Survival sandbox games really do feel like a sort of dime-a-dozen subgenre of MMO gaming, so when I was tapped for this CardLife early access preview, I wasn’t really holding a lot of expectations. With that said, I managed to find some fun in this charming little sandbox and most of that charm was hidden inside this game’s use of its cardboard aesthetic.
At first blush, you’d be forgiven for passing CardLife off as being Minecraft made out of corrugated cardboard. While that might be mostly accurate on a brass tacks level, the material that literally makes up the game world presents itself with a few unique wrinkles (pun slightly intended). First among them is the fact that any item you craft - be it a wall for a building, your weapons, armor or tools, or even your character’s face and body – can be fully customized by cutting out a shape.
You have to stay within certain parameters and there are dots you have to ultimately connect, but the shape you come up with can be yours. Extra pieces can even be cut out of the whole, like cutting out your own custom windows for building walls or cutting a unique visor for your helmet. It’s a clever little trick, though it can be unwieldy owing to the fact that you’re using a mouse to draw your shapes. At least, it was for me. Perhaps there are those reading this who can draw things with a mouse better than I can.
Beyond that, you’re pretty much plopped into a sizable map and left to scrounge for materials and craft things from the items around you. Once again, the charm of CardLife’s cardboard world really comes to life, with hills, mountains, monsters, flora, fauna, and even the clouds made of shaped and stacked cardboard. It’s disarmingly cute.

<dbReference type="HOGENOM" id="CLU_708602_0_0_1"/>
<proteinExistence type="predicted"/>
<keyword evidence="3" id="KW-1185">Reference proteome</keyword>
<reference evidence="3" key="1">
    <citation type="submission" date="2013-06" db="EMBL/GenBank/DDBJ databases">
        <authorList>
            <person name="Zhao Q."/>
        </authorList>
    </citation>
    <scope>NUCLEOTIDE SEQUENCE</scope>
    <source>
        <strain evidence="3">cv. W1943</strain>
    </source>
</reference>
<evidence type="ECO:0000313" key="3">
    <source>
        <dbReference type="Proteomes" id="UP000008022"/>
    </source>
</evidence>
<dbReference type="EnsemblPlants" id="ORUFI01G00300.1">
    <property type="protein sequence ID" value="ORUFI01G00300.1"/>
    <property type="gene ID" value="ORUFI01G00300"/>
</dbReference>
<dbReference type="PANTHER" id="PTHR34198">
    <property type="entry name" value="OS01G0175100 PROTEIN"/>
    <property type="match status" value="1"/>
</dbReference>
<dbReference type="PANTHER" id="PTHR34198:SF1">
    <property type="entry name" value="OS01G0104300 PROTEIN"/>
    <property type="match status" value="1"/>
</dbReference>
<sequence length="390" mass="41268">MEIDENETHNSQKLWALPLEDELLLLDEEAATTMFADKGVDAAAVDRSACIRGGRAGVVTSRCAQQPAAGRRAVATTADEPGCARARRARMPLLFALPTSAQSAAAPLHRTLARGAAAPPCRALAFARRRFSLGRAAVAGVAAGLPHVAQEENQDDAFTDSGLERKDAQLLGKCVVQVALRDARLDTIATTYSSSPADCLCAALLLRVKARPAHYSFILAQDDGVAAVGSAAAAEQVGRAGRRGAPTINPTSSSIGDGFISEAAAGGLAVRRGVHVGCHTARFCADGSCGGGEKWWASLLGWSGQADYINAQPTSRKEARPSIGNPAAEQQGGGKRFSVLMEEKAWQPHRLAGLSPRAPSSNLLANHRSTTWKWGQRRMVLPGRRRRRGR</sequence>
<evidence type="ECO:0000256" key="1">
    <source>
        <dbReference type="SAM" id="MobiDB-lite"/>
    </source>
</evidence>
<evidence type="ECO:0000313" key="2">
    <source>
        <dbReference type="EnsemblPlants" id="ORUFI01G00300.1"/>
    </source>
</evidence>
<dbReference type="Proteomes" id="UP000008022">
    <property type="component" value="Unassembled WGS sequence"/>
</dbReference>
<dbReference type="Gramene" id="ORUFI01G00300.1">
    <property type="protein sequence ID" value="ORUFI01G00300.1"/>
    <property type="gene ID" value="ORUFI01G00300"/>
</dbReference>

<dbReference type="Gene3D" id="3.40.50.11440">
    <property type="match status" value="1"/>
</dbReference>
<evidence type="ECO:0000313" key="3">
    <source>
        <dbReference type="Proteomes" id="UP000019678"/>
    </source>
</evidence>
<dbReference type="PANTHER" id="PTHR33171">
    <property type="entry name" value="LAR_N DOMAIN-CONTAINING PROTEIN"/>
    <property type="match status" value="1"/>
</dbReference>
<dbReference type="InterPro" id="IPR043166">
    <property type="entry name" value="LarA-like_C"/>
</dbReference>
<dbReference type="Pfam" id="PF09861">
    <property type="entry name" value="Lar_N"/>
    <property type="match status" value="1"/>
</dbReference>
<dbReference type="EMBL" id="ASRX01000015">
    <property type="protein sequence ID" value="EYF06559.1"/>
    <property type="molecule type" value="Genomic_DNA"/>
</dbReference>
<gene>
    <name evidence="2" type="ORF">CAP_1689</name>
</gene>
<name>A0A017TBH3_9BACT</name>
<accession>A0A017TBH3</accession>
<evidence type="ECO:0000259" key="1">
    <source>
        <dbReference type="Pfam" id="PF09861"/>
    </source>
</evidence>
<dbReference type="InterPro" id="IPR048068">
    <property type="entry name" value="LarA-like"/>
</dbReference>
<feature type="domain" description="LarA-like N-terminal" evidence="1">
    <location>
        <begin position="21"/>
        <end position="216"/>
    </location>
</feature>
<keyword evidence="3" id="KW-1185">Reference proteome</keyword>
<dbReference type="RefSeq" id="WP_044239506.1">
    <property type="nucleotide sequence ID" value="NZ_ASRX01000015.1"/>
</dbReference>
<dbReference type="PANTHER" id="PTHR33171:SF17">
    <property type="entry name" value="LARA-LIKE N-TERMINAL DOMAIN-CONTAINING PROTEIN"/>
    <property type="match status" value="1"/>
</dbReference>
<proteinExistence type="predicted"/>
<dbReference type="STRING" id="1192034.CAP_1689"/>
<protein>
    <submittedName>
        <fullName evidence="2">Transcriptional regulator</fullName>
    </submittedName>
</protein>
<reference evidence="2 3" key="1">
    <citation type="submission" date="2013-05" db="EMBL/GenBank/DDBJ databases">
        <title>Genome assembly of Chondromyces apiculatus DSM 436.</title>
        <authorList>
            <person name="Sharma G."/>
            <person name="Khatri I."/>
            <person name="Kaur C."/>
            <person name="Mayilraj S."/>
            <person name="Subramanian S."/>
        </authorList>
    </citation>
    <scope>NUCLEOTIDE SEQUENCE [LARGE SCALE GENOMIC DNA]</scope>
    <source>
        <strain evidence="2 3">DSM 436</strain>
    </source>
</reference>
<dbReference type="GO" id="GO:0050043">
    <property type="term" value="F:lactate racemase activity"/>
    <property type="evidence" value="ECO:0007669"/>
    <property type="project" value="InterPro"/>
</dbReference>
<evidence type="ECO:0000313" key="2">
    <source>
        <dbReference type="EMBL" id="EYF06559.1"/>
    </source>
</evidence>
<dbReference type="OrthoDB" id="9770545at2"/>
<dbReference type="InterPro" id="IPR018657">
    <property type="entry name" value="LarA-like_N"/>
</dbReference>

Mercifully, this entertaining visual aesthetic translates into a generally more approachable survival sandbox experience which didn’t lull me into a false sense of security. The materials you need to make items are almost never hard to find and even respawn in swift order; the dangers don’t strike as particularly dangerous; and mitigating things like health and hunger are pretty simple. Even if you die, it’s a matter of making it to your body and recovering your dropped inventory. That said, making new kit is such a dawdle that I’m pretty sure I wouldn’t feel bad if my corpse got looted.
To the point of corpse loot, there are mostly PvP servers on right now, but the rules of engagement among the servers I visited didn’t seem terribly cutthroat. Houses you put down can’t be opened by any random person unless you craft an item that grants express permissions, and the folks I saw in-game really seemed to be more focused on exploration than hunting one another.
To that point, much of the fun of this game does seem to be geared more to the exploring type. The map is significantly sized and you kind of have to make your own fun, as the guides in-game mostly tell you how to make things than they do aim you at interesting stuff to do. This can be enjoyable for the most part. One time I decided to dig straight down just to see how far I could go and I ended up in a small underground cave with a bunch of imps and some unique materials to harvest. In that regard, CardLife hit me less like an ARK: Survival Evolved or Conan Exiles and more like a Landmark style of sandbox.
With all that said, the lack of other things to do collaboratively or even competitively might be a misstep for many. CardLife seems pretty content in being a more relaxed exploration-focused game and has drawn in the sorts of folks who like that in my experience. It’s probably not going to stir the emotions of many folks as a result. Also, a cute visual style will only carry you so far.
Still, for what it is, CardLife has some intriguing potential that seems to have created a niche for itself among the swath of sandboxes that confuse “emergent gameplay” with “let people claw at each other on a whim.” If you’re the sort of person who doesn’t mind a blocky visual style and would prefer to have more discovery in their survival sandbox gaming, you might want to give CardLife a look.